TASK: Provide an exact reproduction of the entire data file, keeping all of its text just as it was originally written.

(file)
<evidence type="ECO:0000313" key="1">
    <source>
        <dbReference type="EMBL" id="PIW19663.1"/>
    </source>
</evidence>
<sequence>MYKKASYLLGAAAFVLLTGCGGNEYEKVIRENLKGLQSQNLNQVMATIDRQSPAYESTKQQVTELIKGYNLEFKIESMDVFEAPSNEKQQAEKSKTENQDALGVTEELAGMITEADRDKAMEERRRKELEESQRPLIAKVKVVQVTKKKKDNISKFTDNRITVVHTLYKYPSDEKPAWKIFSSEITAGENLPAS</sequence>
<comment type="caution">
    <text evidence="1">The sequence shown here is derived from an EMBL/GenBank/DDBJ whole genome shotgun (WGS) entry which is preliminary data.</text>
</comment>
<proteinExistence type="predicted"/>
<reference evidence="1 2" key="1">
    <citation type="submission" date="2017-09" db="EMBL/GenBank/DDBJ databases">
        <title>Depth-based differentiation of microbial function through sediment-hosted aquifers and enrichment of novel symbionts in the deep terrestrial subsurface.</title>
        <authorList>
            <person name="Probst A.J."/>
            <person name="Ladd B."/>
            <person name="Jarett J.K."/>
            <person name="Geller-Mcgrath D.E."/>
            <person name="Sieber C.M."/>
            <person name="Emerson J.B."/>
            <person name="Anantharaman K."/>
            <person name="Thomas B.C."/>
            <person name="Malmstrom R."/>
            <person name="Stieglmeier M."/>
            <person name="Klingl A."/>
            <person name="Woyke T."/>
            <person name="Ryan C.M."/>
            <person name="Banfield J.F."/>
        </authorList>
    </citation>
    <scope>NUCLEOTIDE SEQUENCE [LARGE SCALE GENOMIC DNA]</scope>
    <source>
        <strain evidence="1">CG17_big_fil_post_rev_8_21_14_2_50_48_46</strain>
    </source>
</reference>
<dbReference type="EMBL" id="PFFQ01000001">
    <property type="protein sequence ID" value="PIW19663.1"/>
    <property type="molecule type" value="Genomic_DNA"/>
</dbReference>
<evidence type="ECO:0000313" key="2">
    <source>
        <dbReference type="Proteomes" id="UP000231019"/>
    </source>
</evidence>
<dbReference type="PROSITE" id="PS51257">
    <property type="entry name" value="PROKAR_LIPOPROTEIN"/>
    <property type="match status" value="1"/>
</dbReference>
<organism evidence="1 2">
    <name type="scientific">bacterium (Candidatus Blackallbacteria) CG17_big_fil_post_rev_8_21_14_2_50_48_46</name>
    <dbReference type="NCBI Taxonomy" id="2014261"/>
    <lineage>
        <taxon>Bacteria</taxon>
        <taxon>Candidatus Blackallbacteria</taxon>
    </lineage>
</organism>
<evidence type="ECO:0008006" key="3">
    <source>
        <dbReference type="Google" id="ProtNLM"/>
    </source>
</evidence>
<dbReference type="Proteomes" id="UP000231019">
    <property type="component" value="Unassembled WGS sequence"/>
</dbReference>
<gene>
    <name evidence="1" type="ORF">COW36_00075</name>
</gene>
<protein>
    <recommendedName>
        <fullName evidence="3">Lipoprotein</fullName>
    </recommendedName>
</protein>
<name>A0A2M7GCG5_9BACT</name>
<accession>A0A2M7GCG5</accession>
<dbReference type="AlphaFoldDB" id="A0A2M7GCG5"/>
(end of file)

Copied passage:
<evidence type="ECO:0000313" key="1">
    <source>
        <dbReference type="EMBL" id="PIW19663.1"/>
    </source>
</evidence>
<sequence>MYKKASYLLGAAAFVLLTGCGGNEYEKVIRENLKGLQSQNLNQVMATIDRQSPAYESTKQQVTELIKGYNLEFKIESMDVFEAPSNEKQQAEKSKTENQDALGVTEELAGMITEADRDKAMEERRRKELEESQRPLIAKVKVVQVTKKKKDNISKFTDNRITVVHTLYKYPSDEKPAWKIFSSEITAGENLPAS</sequence>
<comment type="caution">
    <text evidence="1">The sequence shown here is derived from an EMBL/GenBank/DDBJ whole genome shotgun (WGS) entry which is preliminary data.</text>
</comment>
<proteinExistence type="predicted"/>
<reference evidence="1 2" key="1">
    <citation type="submission" date="2017-09" db="EMBL/GenBank/DDBJ databases">
        <title>Depth-based differentiation of microbial function through sediment-hosted aquifers and enrichment of novel symbionts in the deep terrestrial subsurface.</title>
        <authorList>
            <person name="Probst A.J."/>
            <person name="Ladd B."/>
            <person name="Jarett J.K."/>
            <person name="Geller-Mcgrath D.E."/>
            <person name="Sieber C.M."/>
            <person name="Emerson J.B."/>
            <person name="Anantharaman K."/>
            <person name="Thomas B.C."/>
            <person name="Malmstrom R."/>
            <person name="Stieglmeier M."/>
            <person name="Klingl A."/>
            <person name="Woyke T."/>
            <person name="Ryan C.M."/>
            <person name="Banfield J.F."/>
        </authorList>
    </citation>
    <scope>NUCLEOTIDE SEQUENCE [LARGE SCALE GENOMIC DNA]</scope>
    <source>
        <strain evidence="1">CG17_big_fil_post_rev_8_21_14_2_50_48_46</strain>
    </source>
</reference>
<dbReference type="EMBL" id="PFFQ01000001">
    <property type="protein sequence ID" value="PIW19663.1"/>
    <property type="molecule type" value="Genomic_DNA"/>
</dbReference>
<evidence type="ECO:0000313" key="2">
    <source>
        <dbReference type="Proteomes" id="UP000231019"/>
    </source>
</evidence>
<dbReference type="PROSITE" id="PS51257">
    <property type="entry name" value="PROKAR_LIPOPROTEIN"/>
    <property type="match status" value="1"/>
</dbReference>
<organism evidence="1 2">
    <name type="scientific">bacterium (Candidatus Blackallbacteria) CG17_big_fil_post_rev_8_21_14_2_50_48_46</name>
    <dbReference type="NCBI Taxonomy" id="2014261"/>
    <lineage>
        <taxon>Bacteria</taxon>
        <taxon>Candidatus Blackallbacteria</taxon>
    </lineage>
</organism>
<evidence type="ECO:0008006" key="3">
    <source>
        <dbReference type="Google" id="ProtNLM"/>
    </source>
</evidence>
<dbReference type="Proteomes" id="UP000231019">
    <property type="component" value="Unassembled WGS sequence"/>
</dbReference>
<gene>
    <name evidence="1" type="ORF">COW36_00075</name>
</gene>
<protein>
    <recommendedName>
        <fullName evidence="3">Lipoprotein</fullName>
    </recommendedName>
</protein>
<name>A0A2M7GCG5_9BACT</name>
<accession>A0A2M7GCG5</accession>
<dbReference type="AlphaFoldDB" id="A0A2M7GCG5"/>